The vote for the proposed 2015 budget wasn’t unanimous, but Augusta’s new city administrator, Janice Allen Jackson, accomplished a great deal by getting her proposed $786 million budget passed before heading into the Christmas holidays.
Even better was the fact that there was no real fuss or arguing over the budget as in previous years.
As many Augustans will recall, there was always a battle between former City Administrator Fred Russell and commissioners during the budget hearings.
Just last year, commissioners were arguing over a proposed 2014 budget that had been out of balance by more than $8.5 million for weeks.
At that time, Russell said he had not received enough input from the entire commission during the budget workshops and he did not have the six votes needed to support any of the individual budget suggestions from commissioners.
Therefore, Russell strongly encouraged the commission to raise the millage rate to reduce the budget shortfall.
Along with several other adjustments to the budget, Russell also suggested a 2.4 percent across-the-board cut of each department.
At the time, many of the commissioners were fuming over Russell’s suggestions.
“I’m pretty sure I’m right on this,” Guilfoyle told Russell last year. “The administrator is supposed to present a balanced budget.”
Russell quickly responded, “You have got one in front of you, sir.”
Guilfolyle immediately shot back, “That is not a balanced budget.”
Russell replied, “Yeah, it is.”
It was like a conversation between kindergarteners.
Back in 2013, Guilfoyle told Russell that, for the past three years, the budget has been “laid in the laps” of the commission instead of Russell taking the reins.
Russell shot back that it was simply an “exercise in futility” if the commissioners did not approve those budget cuts.
What a difference a year makes.
With less than two weeks on the job, Jackson worked with former Interim Administrator Tameka Allen and Finance Director Donna Williams to come up with a plan that would satisfy the wishes of the majority of the Augusta Commission.
And she actually met with each commissioner to see which items they supported in balancing the budget.
Jackson also didn’t make rash decisions.
For instance, she agreed not to cut some of the outside agencies, such as the Greater Augusta Arts Council or the Richmond County Health Department, by 25 percent.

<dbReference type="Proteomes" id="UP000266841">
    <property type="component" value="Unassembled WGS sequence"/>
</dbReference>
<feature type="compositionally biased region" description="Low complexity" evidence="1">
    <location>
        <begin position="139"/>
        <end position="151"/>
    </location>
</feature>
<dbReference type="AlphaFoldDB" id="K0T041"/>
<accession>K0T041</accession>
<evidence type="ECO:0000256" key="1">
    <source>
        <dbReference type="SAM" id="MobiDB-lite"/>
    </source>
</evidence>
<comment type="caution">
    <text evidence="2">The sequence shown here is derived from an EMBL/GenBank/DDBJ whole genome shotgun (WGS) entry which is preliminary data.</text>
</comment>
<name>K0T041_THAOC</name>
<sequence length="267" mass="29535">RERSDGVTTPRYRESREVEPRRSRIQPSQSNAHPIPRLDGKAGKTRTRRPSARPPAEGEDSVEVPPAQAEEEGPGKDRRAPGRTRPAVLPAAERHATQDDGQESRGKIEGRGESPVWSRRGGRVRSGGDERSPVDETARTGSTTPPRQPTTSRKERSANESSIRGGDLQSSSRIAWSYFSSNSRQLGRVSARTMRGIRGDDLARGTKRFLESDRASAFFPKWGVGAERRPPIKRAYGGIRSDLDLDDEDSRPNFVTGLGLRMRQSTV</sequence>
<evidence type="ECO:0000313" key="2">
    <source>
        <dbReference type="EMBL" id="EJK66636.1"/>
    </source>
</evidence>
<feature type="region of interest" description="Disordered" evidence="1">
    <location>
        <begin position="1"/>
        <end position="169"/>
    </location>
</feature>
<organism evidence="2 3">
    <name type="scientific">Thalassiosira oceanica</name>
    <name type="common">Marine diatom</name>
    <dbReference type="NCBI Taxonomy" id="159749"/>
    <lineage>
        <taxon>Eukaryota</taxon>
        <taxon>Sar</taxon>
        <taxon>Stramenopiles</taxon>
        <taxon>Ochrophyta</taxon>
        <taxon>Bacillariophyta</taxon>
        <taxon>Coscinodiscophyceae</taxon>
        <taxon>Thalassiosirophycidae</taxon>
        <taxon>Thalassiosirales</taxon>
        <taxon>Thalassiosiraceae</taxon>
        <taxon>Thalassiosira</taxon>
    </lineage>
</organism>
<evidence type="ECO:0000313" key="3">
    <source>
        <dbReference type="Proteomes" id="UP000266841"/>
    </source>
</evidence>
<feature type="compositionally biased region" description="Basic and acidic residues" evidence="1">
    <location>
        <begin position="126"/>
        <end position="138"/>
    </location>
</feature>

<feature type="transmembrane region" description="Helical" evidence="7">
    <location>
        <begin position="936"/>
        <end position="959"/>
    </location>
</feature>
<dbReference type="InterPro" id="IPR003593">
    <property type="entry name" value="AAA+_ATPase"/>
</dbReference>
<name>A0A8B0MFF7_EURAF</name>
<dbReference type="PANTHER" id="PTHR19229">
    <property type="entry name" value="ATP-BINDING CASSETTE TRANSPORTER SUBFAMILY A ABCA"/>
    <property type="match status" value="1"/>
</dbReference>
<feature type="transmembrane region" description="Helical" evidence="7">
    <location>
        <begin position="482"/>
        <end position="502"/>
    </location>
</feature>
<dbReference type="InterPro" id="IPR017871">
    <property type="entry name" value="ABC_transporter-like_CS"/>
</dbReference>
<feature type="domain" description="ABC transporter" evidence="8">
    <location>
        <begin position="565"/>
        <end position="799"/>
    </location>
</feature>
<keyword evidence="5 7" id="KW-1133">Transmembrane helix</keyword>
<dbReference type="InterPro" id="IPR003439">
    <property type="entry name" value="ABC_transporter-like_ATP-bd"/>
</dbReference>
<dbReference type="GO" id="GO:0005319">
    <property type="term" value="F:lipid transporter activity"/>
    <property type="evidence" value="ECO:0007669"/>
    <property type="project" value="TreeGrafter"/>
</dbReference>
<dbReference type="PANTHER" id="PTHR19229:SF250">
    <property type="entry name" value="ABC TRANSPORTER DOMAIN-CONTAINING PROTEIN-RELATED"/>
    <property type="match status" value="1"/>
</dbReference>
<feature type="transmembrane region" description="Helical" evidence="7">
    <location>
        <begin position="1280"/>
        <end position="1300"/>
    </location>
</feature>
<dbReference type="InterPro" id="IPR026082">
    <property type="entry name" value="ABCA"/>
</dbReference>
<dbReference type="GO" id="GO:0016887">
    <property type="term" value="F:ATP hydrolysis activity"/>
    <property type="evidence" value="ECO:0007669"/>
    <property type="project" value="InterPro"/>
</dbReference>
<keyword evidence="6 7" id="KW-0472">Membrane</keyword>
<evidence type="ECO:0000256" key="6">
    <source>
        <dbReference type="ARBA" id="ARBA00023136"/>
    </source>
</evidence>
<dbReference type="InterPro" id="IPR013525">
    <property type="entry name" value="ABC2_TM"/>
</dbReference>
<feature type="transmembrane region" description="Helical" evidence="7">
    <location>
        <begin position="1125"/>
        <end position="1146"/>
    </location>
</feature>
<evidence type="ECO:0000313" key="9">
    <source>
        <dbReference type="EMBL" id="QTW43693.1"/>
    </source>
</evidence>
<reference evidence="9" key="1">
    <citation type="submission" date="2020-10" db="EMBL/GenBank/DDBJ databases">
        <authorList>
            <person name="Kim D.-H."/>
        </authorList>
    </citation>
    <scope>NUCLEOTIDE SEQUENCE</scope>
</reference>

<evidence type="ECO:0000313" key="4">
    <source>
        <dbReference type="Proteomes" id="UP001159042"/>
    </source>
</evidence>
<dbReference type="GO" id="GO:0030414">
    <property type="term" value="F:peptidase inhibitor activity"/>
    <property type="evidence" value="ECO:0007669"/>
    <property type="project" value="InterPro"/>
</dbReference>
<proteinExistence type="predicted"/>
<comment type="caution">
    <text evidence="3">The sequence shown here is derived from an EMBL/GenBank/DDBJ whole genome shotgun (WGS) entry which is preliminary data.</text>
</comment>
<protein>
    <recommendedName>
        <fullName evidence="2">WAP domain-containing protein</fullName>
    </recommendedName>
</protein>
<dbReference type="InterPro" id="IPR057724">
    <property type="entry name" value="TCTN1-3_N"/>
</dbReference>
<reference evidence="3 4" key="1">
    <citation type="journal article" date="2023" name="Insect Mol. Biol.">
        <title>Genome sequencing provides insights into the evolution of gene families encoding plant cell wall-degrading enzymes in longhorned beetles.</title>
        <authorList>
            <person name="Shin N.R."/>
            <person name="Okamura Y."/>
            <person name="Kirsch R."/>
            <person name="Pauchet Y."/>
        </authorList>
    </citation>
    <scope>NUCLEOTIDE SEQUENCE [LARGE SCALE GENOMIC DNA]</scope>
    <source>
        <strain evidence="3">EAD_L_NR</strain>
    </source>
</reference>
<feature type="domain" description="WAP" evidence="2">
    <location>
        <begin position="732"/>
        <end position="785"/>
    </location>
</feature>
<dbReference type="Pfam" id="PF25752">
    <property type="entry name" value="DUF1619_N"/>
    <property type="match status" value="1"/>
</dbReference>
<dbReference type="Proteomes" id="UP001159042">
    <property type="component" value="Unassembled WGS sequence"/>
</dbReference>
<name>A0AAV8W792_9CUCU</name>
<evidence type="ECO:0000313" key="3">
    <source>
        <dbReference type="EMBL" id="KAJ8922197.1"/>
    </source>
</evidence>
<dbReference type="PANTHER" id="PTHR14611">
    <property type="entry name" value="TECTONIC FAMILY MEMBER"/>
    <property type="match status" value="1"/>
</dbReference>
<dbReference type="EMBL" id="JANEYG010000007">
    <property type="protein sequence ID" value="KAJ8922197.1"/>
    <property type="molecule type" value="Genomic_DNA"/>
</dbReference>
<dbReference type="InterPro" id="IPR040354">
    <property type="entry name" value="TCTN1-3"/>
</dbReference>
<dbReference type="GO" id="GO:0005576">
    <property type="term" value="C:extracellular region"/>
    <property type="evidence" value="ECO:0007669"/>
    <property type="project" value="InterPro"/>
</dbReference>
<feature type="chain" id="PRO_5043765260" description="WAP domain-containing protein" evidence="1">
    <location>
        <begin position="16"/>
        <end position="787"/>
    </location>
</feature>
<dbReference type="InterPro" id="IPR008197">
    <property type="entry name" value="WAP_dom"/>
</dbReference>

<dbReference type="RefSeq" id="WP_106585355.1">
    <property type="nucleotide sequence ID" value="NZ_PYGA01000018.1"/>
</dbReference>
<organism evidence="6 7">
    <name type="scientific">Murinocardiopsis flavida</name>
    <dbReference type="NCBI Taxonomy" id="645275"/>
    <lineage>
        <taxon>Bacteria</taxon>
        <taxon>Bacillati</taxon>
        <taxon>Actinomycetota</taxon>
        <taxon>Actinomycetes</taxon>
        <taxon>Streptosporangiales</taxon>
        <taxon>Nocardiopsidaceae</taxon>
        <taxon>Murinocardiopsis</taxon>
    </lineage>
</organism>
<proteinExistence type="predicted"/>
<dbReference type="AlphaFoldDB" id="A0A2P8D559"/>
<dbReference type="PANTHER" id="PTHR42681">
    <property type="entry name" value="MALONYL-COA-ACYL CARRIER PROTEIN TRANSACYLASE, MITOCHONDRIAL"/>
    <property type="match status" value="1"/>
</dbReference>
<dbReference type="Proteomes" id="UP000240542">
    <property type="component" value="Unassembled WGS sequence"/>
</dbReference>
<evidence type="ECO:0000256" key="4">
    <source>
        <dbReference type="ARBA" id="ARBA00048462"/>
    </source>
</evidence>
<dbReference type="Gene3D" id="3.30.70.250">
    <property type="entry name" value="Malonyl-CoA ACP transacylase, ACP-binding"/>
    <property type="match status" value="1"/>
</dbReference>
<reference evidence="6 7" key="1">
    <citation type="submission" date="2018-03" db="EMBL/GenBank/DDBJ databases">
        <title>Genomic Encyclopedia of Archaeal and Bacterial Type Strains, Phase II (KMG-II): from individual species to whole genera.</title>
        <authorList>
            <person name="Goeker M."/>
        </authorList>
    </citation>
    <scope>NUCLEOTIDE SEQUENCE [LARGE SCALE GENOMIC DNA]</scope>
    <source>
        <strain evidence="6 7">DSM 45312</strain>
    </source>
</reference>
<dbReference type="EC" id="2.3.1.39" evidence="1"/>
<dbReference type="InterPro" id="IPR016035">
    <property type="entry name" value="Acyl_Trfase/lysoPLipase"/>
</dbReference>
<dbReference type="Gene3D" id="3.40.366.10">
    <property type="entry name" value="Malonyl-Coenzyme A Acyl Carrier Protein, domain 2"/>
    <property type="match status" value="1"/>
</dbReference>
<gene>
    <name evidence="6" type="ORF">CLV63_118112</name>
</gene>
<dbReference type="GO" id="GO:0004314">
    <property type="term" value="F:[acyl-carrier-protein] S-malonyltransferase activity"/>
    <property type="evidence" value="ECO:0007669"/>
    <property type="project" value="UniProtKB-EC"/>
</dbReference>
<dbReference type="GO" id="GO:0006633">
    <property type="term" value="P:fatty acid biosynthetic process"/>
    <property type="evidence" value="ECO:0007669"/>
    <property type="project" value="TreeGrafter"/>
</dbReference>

Instead, those agencies are budgeted at the current 2014 funding levels. However, Jackson said she would like to review the funding of those outside agencies to determine the effectiveness of their services.
But not all of the previous budget suggestions were included in Jackson’s proposal.
When it came to Mayor-Elect Hardie Davis’ request earlier this year to more than double the 2015 budget for the mayor’s office, Jackson said there was not enough support by commissioners to fund that request.
And how did she know there was not enough commissioners supporting Davis’ request?
Jackson actually discussed the budget with each commissioner.
“The mayor-elect had made a request, but the level of support for that was relatively low,” Jackson said, referring to the number of commissioners agreeing with Davis’ request. “I think the consideration can be given to a request at a later date was the consensus that came out of the conversations that I had with y’all. I think the idea was once he has a chance to serve for a while, he can take a look at what the office really needs and, at that point, he can come back with an informed request.”
Davis had proposed increasing the mayor’s 2015 budget from $305,700 to more than $600,000 to hire adequate staff, including a “chief of staff” position that could help him, as mayor, concentrate on the “day-to-day operations” of the city.
The only major concern with Jackson’s budget proposal for some commissioners was the inclusion of a stormwater utility fee that would help balance the general fund budget.
But overall, even some of the harshest critics of previous budgets felt Jackson’s proposal was a decent compromise.
“This is a great presentation for a very short period of time,” Augusta Commissioner Alvin Mason told Jackson, pointing out that she began working for the county on Nov. 17. “You addressed a lot things that I would otherwise have questions for that would normally not be presented. For your first budget presentation, I think it was an excellent job.
“If this is an indication of the type of work that you are going to bring to Augusta-Richmond County, I’m very proud to have been a part of having brought you aboard.”
While Mason said he did not agree with 100 percent of the budget, he insisted it was a huge improvement from last year’s proposal presented by Russell.
“Just as a point of note, so that you know, I have not voted for a single budget that has been presented to me in seven years,” Mason said. “I feel pretty good about this budget that is being presented today. All things being equal, I think I can support it so I’m very, very happy with the direction that you are moving the city in. In front of God and country, I think you’ve done an outstanding job in addressing these particular issues and the needs.”
In the end, commissioners voted 7-3 in support of Jackson’s proposed budget with commissioners Grady Smith, Wayne Guilfoyle and Louis Harris voting against the motion.